Special Agent's Surrender


Special Agent's Surrender

About the Author

   CARLA CASSIDY is an award-winning author who has written over fifty books. Carla believes the only thing better than curling up with a good book to read is sitting down at the computer with a good story to write. She’s looking forward to writing many more books and bringing hours of pleasure to readers.

   Special Agent’s


   Carla Cassidy



Chapter 1

   It had been another long, quiet day at the real estate office. In the current economy nobody was buying or selling property in the small town of Black Rock, Kansas.

   Layla West shuffled her feet beneath her desk, seeking her newest pair of navy sling-back heels. If there was one thing in the world that Layla loved it was shoes. There was also the fact that she’d been left with an inheritance that allowed her to remain calm despite the fact she hadn’t made a sale in a month.

   With high heels in place, she rose from the desk and grabbed her coffee mug. As she carried it into the back room where there was a bathroom, she noted that darkness had fallen outside.

   At least it hadn’t snowed yet, she thought as she dumped the last of the tepid coffee down the sink. Early-December often brought winter weather to the small prairie town.

   Coffee mug rinsed, she returned to the front office and grabbed her coat from the back of her chair. It was time to get home to her cat, Mr. Whiskers, the only male who seemed content to stick around with her for the long run.

   With her coat around her shoulders and her purse in her hand, she locked up the office and stepped outside. She looked around to make sure nobody was lurking nearby and then headed down the street where her car was parked against the curb.

   She’d stayed late in hopes that somebody might call, and because she’d been reluctant to go home where lately the silence, the loneliness, had begun to press in around her.

   The streets were deserted, most of the stores having closed not long before. She picked up her pace, uncomfortable with being out alone after dark.

   She noticed that the streetlight above where she’d parked had burned out and made a mental note to mention it to Sheriff Tom Grayson. The candy cane decorations hanging from all the streetlights reminded her that it was time to get her little fake Christmas tree out of its box and go wild with all her other seasonal decorations. She loved Christmas and always went nuts decorating her house.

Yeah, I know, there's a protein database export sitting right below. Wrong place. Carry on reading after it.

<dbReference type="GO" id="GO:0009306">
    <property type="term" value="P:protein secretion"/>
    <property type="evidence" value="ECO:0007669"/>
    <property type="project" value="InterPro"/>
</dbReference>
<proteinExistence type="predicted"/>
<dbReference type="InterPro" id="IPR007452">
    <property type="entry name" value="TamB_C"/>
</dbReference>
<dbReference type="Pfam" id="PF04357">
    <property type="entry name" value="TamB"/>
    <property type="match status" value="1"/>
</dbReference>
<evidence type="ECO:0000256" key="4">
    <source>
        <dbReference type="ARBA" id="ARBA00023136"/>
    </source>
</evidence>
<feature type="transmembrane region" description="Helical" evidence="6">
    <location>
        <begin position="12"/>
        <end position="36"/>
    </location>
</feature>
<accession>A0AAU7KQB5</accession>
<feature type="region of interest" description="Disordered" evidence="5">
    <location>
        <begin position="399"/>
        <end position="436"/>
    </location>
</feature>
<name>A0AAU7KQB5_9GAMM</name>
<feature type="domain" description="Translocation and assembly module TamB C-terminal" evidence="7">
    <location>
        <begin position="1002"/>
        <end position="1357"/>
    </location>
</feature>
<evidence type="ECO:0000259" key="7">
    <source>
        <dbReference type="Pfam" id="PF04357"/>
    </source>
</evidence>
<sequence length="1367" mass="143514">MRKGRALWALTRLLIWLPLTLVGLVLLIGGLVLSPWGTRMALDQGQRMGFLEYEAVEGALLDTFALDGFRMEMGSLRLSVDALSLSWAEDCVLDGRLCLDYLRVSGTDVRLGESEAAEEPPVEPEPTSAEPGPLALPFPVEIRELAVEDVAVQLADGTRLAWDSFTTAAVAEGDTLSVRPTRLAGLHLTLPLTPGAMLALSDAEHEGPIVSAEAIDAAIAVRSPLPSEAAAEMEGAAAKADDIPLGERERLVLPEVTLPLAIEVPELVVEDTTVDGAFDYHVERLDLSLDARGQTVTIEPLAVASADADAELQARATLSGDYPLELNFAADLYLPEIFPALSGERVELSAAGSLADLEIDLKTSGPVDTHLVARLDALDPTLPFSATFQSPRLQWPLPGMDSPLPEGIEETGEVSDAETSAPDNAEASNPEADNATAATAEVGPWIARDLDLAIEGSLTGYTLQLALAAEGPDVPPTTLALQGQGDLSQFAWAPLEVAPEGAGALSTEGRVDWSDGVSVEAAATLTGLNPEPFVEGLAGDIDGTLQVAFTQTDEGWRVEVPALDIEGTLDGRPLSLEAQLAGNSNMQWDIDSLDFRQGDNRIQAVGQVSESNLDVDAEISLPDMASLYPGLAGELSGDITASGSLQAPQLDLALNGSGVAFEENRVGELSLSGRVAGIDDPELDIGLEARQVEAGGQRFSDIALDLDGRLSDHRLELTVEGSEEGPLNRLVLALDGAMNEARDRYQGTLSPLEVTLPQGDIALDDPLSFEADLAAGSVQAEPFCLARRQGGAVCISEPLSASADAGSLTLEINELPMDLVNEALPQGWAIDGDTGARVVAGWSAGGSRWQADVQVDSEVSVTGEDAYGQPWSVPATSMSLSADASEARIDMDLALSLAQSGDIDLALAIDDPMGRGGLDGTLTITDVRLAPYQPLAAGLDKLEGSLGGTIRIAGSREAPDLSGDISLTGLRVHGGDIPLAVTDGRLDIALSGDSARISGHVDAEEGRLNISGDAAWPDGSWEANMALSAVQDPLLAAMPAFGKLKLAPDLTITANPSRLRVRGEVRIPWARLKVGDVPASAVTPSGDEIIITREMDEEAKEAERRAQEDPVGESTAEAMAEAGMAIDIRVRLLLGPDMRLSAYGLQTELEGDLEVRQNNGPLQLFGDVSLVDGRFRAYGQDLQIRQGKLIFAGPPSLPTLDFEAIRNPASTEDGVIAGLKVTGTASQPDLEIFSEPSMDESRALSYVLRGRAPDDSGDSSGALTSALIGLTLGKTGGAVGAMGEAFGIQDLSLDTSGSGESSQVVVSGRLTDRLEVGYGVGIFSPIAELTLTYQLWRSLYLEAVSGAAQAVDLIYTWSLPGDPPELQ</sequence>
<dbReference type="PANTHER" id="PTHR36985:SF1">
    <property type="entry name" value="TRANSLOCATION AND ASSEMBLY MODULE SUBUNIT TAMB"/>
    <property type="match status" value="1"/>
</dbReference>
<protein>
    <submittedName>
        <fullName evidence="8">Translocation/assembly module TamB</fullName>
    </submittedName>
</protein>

Eager to get inside and get the heat blowing, she started to open the car door and realized she’d left her cell phone on her desk in the office.

   “Nobody is going to call you,” she muttered aloud. Besides, she had a landline at home if anyone really wanted to get in touch with her.

   Deciding to get the cell phone in the morning when she returned to work, she quickly unlocked the car, slid in and punched her key into the ignition.

   Before she could turn the key an arm snaked around the back of the seat and against her neck. A scream tried to escape her as the arm applied pressure to her throat.

   For a moment she thought it was some kind of a weird joke, an old boyfriend trying to scare her, a friend playing a prank, but that momentary thought fled as the pressure on her throat increased, cutting off her airflow.

   Wildly, she glanced at the rearview mirror, but realized it had been flipped up so she couldn’t see who was in her backseat, who was trying to choke her.

   Her first instinct was to grab at the arm, to scratch and claw in an effort to get free. A searing fear gutted her as she thrashed against the seat. Her head pressed against the headrest as the arm tightened; her attacker did not make a sound as he squeezed the air from her lungs.

   This isn’t a joke, her mind screamed as her vision was narrowed by encroaching darkness. The candy cane decoration hanging from the nearest streetlight began to blur and fade as first tears, then stars danced in front of her eyes.

   She tried to scream again, but it came out only as a strangled sob. He was going to kill her. He was going to choke the life out of her. Tears once again blurred her vision and she knew if she didn’t do something quickly she was going to die.

   The arm around her throat was strong and she knew she didn’t have the strength to pull it away and would waste precious energy in the effort. As she realized she couldn’t break his hold, she did the only other thing she could think of—she pulled her foot up and took off one of her high heels. Using the heel as a weapon she slammed it back over her head.

   There was a low grunt and the pressure against her neck momentarily eased. As she drew in a rasping gasp of breath she slammed her hands down on the car horn.

   As it blared in the otherwise silent streets, the attacker jumped out of the car and raced off into the darkness of the night.

   She hit her automatic door locks and began to cry in deep, gulping sobs. Still she held down the horn, a bleating plea for help as she squeezed her eyes tightly closed.

   Dear God, what had just happened? Why had it happened and who had it been? The questions couldn’t maintain any weight as terror still fired through her.

   She’d almost been killed. She forcefully coughed, as if the act could banish the feel of pressure, the terror of not being able to draw a deep breath.